Writing Associates

A tutor looking over a student's shoulder at a laptop. Photo by Jose Aljovin on Unsplash.

Writing Associates (WAs) are enrolled students embedded within regular and hybrid courses for one semester to assist faculty and students in writing assignments that encourage engagement in the entire writing process, including feedback and revision. WAs are given training in tutoring writing, such as commenting and conferencing on writing, and writing pedagogy. The WA Program follows Writing Across the Curriculum principles and practices which view writing as a recursive process that requires awareness of audience, purpose, and genre, and that writing can be used as a pedagogical tool to help students learn and communicate content in any course in the college curriculum. Writing Associates support students by:

  • Establishing their role in the course for the semester with the instructor, which can include giving written feedback, presenting an in-class workshop, or developing learning materials for students, depending on students’ needs throughout the semester.
  • Scheduling and providing individual and/or group consultations with students in addressing global and local concerns of a writing assignment.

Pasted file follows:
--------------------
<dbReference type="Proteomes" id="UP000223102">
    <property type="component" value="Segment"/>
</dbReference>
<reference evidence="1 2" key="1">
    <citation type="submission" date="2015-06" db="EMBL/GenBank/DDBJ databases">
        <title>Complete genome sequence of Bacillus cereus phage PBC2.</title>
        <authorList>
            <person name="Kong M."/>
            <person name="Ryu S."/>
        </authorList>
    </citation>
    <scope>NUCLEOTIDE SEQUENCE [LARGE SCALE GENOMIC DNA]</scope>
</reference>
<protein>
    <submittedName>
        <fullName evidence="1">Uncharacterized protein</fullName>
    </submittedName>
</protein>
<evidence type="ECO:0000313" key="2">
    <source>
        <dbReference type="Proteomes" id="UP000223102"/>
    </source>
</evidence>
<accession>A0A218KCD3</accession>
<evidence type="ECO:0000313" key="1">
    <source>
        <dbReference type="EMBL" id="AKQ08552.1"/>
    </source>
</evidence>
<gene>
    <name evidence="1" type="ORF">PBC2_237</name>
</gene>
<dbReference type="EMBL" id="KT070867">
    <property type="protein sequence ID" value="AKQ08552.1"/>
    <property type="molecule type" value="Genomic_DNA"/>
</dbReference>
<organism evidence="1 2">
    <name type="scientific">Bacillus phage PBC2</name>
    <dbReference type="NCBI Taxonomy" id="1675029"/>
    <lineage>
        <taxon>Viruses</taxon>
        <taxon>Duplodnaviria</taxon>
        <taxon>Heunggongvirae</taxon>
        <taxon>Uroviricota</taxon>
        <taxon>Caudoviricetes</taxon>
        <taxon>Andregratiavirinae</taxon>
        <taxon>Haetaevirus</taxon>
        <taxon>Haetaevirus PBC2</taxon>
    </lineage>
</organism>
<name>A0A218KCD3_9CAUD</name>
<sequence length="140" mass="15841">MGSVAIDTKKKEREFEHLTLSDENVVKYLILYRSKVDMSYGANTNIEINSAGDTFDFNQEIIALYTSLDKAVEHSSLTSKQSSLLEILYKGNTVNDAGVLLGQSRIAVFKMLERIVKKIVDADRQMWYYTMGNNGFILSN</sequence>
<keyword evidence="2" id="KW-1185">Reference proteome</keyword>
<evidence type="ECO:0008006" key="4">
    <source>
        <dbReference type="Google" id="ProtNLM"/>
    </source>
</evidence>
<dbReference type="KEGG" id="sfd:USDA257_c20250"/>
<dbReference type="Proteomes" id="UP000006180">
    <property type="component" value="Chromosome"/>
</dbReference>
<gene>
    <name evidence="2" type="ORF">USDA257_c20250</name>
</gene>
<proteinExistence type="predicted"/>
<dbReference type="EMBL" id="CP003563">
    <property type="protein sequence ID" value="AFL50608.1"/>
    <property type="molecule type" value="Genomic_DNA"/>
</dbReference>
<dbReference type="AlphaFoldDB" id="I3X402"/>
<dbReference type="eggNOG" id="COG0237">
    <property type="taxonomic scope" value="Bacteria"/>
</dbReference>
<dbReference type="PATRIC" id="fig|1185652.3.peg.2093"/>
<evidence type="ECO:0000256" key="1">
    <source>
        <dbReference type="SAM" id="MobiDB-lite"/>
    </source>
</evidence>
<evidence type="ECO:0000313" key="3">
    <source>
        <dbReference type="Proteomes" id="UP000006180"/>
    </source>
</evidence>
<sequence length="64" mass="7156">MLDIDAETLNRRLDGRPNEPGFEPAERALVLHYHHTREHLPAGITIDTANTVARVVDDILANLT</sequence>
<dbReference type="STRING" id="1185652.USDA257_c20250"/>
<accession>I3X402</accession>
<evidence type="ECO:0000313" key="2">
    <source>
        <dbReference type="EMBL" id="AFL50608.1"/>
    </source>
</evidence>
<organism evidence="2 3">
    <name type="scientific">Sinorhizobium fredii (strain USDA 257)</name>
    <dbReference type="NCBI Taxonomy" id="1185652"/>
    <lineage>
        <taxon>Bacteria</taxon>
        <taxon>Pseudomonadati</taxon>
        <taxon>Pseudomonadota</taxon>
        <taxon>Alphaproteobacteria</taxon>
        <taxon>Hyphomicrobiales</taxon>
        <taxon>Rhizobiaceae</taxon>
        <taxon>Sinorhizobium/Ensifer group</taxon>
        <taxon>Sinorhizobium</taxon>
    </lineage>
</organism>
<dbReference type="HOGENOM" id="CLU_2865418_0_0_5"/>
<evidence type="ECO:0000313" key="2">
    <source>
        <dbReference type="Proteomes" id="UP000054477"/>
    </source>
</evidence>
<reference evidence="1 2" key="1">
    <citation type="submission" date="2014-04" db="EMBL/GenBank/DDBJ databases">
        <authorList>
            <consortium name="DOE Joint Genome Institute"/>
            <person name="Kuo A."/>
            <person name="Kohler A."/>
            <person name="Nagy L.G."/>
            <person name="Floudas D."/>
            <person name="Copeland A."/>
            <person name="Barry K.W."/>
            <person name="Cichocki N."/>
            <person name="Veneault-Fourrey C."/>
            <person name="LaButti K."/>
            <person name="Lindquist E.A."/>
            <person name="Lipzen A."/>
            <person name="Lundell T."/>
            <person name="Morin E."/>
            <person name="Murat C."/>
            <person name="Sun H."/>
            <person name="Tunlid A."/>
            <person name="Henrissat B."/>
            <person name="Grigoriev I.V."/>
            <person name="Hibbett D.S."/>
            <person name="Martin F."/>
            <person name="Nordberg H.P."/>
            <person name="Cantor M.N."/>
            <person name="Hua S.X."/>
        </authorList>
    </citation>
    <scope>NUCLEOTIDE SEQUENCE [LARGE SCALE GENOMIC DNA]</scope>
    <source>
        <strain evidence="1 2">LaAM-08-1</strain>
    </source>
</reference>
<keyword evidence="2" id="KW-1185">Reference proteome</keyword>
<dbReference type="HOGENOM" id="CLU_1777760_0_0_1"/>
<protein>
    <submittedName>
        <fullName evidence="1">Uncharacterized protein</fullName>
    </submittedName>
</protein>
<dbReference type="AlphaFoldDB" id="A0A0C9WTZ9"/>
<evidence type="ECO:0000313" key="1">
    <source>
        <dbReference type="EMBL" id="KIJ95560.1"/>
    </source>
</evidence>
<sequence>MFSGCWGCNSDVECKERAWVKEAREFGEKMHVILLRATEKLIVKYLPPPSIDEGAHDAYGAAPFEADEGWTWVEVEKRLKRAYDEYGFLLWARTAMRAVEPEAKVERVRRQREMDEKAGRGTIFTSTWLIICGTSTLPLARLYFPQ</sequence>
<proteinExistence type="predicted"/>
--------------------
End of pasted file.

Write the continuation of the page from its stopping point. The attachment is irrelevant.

• Serving as writing tutor during open hours at SCAA.
  • Meeting with the instructor regularly and attending the class throughout the semester.
  • Fully participating in regular meetings and training with SCAA Coordinator of the Writing Tutor Programs and fellow WAs, including online components such as Discussion Board posts every week.
  • Being a student thought-partner for the professor when it comes to designing writing assignments or responding to students' needs.  A great resource to start the conversation is Muriel Harris' "Assignments from Hell".
What types of courses most benefit from a WA?
Any writing intensive course or a course with a good amount of writing. That could include group work, non-graded writing, and graded papers and presentations.
Yes and No. The WA does not assess student work (i.e. grade) or serve as a substitute teacher. The WA also does not run errands or carry out busy work for the professor. The WA can offer workshops and mini lessons and can give feedback on student writing.
See our information and request form. Consider what role the WA will play in your course and how she/he will help students with their writing. This role may develop and evolve, based on your collaboration with the WA.
One semester, although once you have engaged with a WA, you get top priority for continuing with the program. We highly recommend that you do continue. Many of the collaborations get stronger and more successful over subsequent semesters.
That should not be a problem. As an outsider to your discipline, the WA can offer insight on the learner’s perspective. Her/His expertise in writing pedagogy will help the students understand and complete your writing assignments and can help you scaffold and clarify those assignments as needed.
Yes. The WA can participate in your course Blackboard site and also respond to student emails, as long as her or his working hours align with policies and her/his other commitments.
Yes. The WA can assist with group work, discussions, critical thinking, and critical reading. Be explicit with the WA about your expectations and needs, and determine the WA’s particular areas of interest and skill.